Jennie Loitman Barron became a lawyer before women had the right to serve on juries in her state and went on to become the first woman justice of the Massachusetts Superior Court. Despite working to put herself through high school and college, Barron was valedictorian of her high school at fifteen and earned her law degree at twenty. While still in college, she organized the Boston University Equal Suffrage League, and later lobbied for the right of women to serve as jurors. She opened her own law practice in 1914, making it a joint practice with her husband when she married four years later. In 1934, she was appointed assistant attorney general of Massachusetts, becoming the first woman to try a major criminal case in the state. Beyond her career in the criminal justice system, she worked as the first president of the Women’s Division of the American Jewish Congress and a national board member of Hadassah, among other responsibilities. Appointed a Superior Court Justice in 1957, she served on the bench until a week before her death at age seventy-seven.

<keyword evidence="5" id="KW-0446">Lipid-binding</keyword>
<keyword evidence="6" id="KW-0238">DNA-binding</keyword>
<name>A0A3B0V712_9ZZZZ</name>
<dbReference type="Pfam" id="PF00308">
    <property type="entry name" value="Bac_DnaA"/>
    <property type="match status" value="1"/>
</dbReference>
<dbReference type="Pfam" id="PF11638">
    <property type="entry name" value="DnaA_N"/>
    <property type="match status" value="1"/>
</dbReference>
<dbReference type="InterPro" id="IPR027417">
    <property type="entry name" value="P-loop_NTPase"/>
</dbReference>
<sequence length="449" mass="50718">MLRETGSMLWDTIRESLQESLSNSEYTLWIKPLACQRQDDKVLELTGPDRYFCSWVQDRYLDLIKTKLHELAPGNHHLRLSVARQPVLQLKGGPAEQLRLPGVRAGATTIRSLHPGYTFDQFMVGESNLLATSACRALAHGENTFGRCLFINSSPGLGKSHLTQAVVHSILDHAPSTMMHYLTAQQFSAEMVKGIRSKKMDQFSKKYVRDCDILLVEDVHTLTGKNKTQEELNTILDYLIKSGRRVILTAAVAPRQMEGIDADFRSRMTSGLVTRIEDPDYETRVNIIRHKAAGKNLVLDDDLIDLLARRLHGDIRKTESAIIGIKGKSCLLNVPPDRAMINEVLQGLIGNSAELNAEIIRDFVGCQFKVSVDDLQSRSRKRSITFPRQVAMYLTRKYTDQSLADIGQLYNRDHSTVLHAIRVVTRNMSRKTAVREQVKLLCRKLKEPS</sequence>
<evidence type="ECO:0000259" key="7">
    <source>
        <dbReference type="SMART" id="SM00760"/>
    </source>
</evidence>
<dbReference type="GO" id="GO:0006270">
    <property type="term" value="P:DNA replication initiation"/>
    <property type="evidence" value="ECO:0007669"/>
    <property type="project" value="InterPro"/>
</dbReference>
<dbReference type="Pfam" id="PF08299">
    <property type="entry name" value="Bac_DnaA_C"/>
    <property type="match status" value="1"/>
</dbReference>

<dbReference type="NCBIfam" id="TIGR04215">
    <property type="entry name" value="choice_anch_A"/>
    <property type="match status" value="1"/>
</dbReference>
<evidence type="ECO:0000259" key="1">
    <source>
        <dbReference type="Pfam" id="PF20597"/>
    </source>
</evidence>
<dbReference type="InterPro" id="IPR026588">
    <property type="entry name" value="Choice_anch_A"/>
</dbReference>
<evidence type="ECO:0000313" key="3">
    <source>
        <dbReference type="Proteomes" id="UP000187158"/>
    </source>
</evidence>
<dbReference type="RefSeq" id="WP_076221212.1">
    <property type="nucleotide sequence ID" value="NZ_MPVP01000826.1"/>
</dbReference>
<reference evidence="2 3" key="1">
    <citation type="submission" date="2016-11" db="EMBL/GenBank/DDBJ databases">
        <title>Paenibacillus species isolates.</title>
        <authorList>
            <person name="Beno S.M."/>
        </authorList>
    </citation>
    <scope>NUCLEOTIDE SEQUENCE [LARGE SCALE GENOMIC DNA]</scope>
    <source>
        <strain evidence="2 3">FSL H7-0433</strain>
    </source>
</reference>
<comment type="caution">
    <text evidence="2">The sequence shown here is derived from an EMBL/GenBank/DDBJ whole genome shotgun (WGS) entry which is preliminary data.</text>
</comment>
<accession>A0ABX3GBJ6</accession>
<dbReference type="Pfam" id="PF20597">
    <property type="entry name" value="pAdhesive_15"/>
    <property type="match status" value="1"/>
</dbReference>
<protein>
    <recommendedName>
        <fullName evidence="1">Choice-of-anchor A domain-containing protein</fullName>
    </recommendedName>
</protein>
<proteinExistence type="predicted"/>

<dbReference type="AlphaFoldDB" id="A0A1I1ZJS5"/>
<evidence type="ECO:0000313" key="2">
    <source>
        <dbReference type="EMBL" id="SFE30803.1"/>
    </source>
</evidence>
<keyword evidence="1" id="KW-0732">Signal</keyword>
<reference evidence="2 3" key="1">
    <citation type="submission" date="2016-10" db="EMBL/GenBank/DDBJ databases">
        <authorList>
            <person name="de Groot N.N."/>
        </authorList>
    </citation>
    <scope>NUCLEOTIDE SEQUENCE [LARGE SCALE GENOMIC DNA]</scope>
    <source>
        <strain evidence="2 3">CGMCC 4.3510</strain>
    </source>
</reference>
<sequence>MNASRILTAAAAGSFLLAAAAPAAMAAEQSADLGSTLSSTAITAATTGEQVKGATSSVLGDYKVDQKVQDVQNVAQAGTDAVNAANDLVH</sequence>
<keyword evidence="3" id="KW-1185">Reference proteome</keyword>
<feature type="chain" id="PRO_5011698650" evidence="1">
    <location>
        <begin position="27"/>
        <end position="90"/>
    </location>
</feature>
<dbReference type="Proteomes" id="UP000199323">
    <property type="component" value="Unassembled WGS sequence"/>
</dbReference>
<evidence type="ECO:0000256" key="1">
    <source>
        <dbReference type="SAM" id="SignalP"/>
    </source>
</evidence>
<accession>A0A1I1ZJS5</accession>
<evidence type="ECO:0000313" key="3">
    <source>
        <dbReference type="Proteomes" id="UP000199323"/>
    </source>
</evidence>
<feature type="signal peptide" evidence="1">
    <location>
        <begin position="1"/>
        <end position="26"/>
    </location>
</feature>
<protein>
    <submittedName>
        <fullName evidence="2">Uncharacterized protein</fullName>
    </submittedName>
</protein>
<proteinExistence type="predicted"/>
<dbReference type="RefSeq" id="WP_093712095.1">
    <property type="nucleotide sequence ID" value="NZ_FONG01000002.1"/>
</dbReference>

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Jewish Women's Archive. "Jennie Loitman Barron." (Viewed on May 21, 2019) <https://jwa.org/people/barron-jennie>.